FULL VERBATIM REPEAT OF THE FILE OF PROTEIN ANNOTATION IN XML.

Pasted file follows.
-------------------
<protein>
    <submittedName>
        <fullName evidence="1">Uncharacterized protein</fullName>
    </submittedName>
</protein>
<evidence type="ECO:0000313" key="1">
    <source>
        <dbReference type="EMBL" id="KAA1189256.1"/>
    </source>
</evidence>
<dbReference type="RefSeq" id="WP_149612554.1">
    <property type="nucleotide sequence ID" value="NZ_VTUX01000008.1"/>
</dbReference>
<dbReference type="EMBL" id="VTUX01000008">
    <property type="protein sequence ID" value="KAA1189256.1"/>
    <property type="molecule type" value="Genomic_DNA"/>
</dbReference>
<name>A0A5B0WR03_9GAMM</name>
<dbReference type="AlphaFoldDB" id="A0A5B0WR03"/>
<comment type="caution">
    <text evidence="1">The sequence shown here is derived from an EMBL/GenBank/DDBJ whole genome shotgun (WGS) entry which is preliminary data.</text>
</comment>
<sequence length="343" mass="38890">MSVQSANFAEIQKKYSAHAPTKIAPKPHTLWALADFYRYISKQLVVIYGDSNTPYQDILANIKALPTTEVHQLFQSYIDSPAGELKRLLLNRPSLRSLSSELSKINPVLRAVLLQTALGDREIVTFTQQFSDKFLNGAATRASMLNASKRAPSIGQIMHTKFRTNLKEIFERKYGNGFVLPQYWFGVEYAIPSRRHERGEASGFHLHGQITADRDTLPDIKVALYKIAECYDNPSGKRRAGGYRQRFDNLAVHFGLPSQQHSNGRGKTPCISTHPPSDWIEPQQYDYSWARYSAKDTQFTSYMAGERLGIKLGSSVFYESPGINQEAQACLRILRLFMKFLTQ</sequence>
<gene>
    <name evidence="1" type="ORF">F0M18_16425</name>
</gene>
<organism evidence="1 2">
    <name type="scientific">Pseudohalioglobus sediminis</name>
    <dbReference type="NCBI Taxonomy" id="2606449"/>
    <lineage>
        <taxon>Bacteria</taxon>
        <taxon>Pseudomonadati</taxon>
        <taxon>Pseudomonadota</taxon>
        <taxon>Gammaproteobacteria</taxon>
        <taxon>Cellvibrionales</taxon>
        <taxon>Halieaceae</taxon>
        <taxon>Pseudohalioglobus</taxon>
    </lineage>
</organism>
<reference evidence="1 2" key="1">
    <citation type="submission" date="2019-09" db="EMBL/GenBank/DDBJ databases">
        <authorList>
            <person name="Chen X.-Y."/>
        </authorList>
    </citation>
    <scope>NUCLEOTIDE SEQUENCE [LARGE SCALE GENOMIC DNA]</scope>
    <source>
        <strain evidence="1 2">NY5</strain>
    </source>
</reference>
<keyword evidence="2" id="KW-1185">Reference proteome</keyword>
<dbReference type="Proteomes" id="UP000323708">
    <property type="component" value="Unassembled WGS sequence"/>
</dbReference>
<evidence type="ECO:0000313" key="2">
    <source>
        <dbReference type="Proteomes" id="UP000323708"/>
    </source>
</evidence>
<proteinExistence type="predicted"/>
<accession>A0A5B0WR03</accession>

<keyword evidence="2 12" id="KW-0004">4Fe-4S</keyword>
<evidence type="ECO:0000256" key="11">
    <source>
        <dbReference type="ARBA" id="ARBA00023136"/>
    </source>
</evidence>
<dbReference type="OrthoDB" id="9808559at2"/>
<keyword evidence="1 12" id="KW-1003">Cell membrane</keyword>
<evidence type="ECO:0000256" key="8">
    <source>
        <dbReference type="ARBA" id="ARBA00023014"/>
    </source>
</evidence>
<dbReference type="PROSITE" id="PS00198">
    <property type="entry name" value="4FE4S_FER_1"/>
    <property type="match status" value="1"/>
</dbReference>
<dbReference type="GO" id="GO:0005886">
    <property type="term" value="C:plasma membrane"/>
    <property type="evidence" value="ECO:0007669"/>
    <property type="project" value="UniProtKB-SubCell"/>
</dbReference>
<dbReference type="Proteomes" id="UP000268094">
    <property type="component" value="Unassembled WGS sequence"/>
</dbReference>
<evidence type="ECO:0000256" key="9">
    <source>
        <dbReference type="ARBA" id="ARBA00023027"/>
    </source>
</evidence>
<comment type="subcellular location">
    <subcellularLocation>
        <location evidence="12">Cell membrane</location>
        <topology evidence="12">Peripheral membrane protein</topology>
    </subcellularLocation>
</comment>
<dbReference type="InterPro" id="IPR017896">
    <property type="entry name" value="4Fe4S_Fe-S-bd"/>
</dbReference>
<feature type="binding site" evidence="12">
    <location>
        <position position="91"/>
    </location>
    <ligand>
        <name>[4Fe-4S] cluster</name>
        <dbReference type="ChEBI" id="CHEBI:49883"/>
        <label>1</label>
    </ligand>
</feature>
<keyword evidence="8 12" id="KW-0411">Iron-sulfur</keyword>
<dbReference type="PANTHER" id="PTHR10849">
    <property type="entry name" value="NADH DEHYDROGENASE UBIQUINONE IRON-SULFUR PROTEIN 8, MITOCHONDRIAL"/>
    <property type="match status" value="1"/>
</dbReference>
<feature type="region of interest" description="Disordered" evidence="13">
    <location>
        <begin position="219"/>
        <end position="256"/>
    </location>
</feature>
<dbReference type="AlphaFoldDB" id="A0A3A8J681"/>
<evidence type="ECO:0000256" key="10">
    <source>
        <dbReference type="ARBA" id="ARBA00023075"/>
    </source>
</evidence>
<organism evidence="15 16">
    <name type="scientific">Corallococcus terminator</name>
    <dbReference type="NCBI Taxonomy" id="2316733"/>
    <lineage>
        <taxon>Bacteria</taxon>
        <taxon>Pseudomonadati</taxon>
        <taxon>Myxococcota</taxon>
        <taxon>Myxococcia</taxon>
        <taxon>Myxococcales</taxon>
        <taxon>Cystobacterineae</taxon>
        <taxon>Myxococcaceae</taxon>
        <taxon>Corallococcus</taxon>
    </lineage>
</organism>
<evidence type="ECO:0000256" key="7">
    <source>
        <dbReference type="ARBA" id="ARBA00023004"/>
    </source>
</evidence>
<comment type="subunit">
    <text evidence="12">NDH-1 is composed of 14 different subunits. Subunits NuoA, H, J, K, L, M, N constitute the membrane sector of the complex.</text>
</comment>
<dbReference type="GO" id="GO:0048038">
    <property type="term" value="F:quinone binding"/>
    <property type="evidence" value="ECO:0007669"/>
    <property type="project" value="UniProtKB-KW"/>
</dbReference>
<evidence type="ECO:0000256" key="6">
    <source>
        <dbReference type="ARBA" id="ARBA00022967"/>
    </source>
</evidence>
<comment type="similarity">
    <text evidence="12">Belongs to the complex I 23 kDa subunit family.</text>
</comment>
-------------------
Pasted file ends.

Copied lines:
<protein>
    <submittedName>
        <fullName evidence="1">Uncharacterized protein</fullName>
    </submittedName>
</protein>
<evidence type="ECO:0000313" key="1">
    <source>
        <dbReference type="EMBL" id="KAA1189256.1"/>
    </source>
</evidence>
<dbReference type="RefSeq" id="WP_149612554.1">
    <property type="nucleotide sequence ID" value="NZ_VTUX01000008.1"/>
</dbReference>
<dbReference type="EMBL" id="VTUX01000008">
    <property type="protein sequence ID" value="KAA1189256.1"/>
    <property type="molecule type" value="Genomic_DNA"/>
</dbReference>
<name>A0A5B0WR03_9GAMM</name>
<dbReference type="AlphaFoldDB" id="A0A5B0WR03"/>
<comment type="caution">
    <text evidence="1">The sequence shown here is derived from an EMBL/GenBank/DDBJ whole genome shotgun (WGS) entry which is preliminary data.</text>
</comment>
<sequence length="343" mass="38890">MSVQSANFAEIQKKYSAHAPTKIAPKPHTLWALADFYRYISKQLVVIYGDSNTPYQDILANIKALPTTEVHQLFQSYIDSPAGELKRLLLNRPSLRSLSSELSKINPVLRAVLLQTALGDREIVTFTQQFSDKFLNGAATRASMLNASKRAPSIGQIMHTKFRTNLKEIFERKYGNGFVLPQYWFGVEYAIPSRRHERGEASGFHLHGQITADRDTLPDIKVALYKIAECYDNPSGKRRAGGYRQRFDNLAVHFGLPSQQHSNGRGKTPCISTHPPSDWIEPQQYDYSWARYSAKDTQFTSYMAGERLGIKLGSSVFYESPGINQEAQACLRILRLFMKFLTQ</sequence>
<gene>
    <name evidence="1" type="ORF">F0M18_16425</name>
</gene>
<organism evidence="1 2">
    <name type="scientific">Pseudohalioglobus sediminis</name>
    <dbReference type="NCBI Taxonomy" id="2606449"/>
    <lineage>
        <taxon>Bacteria</taxon>
        <taxon>Pseudomonadati</taxon>
        <taxon>Pseudomonadota</taxon>
        <taxon>Gammaproteobacteria</taxon>
        <taxon>Cellvibrionales</taxon>
        <taxon>Halieaceae</taxon>
        <taxon>Pseudohalioglobus</taxon>
    </lineage>
</organism>
<reference evidence="1 2" key="1">
    <citation type="submission" date="2019-09" db="EMBL/GenBank/DDBJ databases">
        <authorList>
            <person name="Chen X.-Y."/>
        </authorList>
    </citation>
    <scope>NUCLEOTIDE SEQUENCE [LARGE SCALE GENOMIC DNA]</scope>
    <source>
        <strain evidence="1 2">NY5</strain>
    </source>
</reference>
<keyword evidence="2" id="KW-1185">Reference proteome</keyword>
<dbReference type="Proteomes" id="UP000323708">
    <property type="component" value="Unassembled WGS sequence"/>
</dbReference>
<evidence type="ECO:0000313" key="2">
    <source>
        <dbReference type="Proteomes" id="UP000323708"/>
    </source>
</evidence>
<proteinExistence type="predicted"/>
<accession>A0A5B0WR03</accession>

<keyword evidence="2 12" id="KW-0004">4Fe-4S</keyword>
<evidence type="ECO:0000256" key="11">
    <source>
        <dbReference type="ARBA" id="ARBA00023136"/>
    </source>
</evidence>
<dbReference type="OrthoDB" id="9808559at2"/>
<keyword evidence="1 12" id="KW-1003">Cell membrane</keyword>
<evidence type="ECO:0000256" key="8">
    <source>
        <dbReference type="ARBA" id="ARBA00023014"/>
    </source>
</evidence>
<dbReference type="PROSITE" id="PS00198">
    <property type="entry name" value="4FE4S_FER_1"/>
    <property type="match status" value="1"/>
</dbReference>
<dbReference type="GO" id="GO:0005886">
    <property type="term" value="C:plasma membrane"/>
    <property type="evidence" value="ECO:0007669"/>
    <property type="project" value="UniProtKB-SubCell"/>
</dbReference>
<dbReference type="Proteomes" id="UP000268094">
    <property type="component" value="Unassembled WGS sequence"/>
</dbReference>
<evidence type="ECO:0000256" key="9">
    <source>
        <dbReference type="ARBA" id="ARBA00023027"/>
    </source>
</evidence>
<comment type="subcellular location">
    <subcellularLocation>
        <location evidence="12">Cell membrane</location>
        <topology evidence="12">Peripheral membrane protein</topology>
    </subcellularLocation>
</comment>
<dbReference type="InterPro" id="IPR017896">
    <property type="entry name" value="4Fe4S_Fe-S-bd"/>
</dbReference>
<feature type="binding site" evidence="12">
    <location>
        <position position="91"/>
    </location>
    <ligand>
        <name>[4Fe-4S] cluster</name>
        <dbReference type="ChEBI" id="CHEBI:49883"/>
        <label>1</label>
    </ligand>
</feature>
<keyword evidence="8 12" id="KW-0411">Iron-sulfur</keyword>
<dbReference type="PANTHER" id="PTHR10849">
    <property type="entry name" value="NADH DEHYDROGENASE UBIQUINONE IRON-SULFUR PROTEIN 8, MITOCHONDRIAL"/>
    <property type="match status" value="1"/>
</dbReference>
<feature type="region of interest" description="Disordered" evidence="13">
    <location>
        <begin position="219"/>
        <end position="256"/>
    </location>
</feature>
<dbReference type="AlphaFoldDB" id="A0A3A8J681"/>
<evidence type="ECO:0000256" key="10">
    <source>
        <dbReference type="ARBA" id="ARBA00023075"/>
    </source>
</evidence>
<organism evidence="15 16">
    <name type="scientific">Corallococcus terminator</name>
    <dbReference type="NCBI Taxonomy" id="2316733"/>
    <lineage>
        <taxon>Bacteria</taxon>
        <taxon>Pseudomonadati</taxon>
        <taxon>Myxococcota</taxon>
        <taxon>Myxococcia</taxon>
        <taxon>Myxococcales</taxon>
        <taxon>Cystobacterineae</taxon>
        <taxon>Myxococcaceae</taxon>
        <taxon>Corallococcus</taxon>
    </lineage>
</organism>
<evidence type="ECO:0000256" key="7">
    <source>
        <dbReference type="ARBA" id="ARBA00023004"/>
    </source>
</evidence>
<comment type="subunit">
    <text evidence="12">NDH-1 is composed of 14 different subunits. Subunits NuoA, H, J, K, L, M, N constitute the membrane sector of the complex.</text>
</comment>
<dbReference type="GO" id="GO:0048038">
    <property type="term" value="F:quinone binding"/>
    <property type="evidence" value="ECO:0007669"/>
    <property type="project" value="UniProtKB-KW"/>
</dbReference>
<evidence type="ECO:0000256" key="6">
    <source>
        <dbReference type="ARBA" id="ARBA00022967"/>
    </source>
</evidence>
<comment type="similarity">
    <text evidence="12">Belongs to the complex I 23 kDa subunit family.</text>
</comment>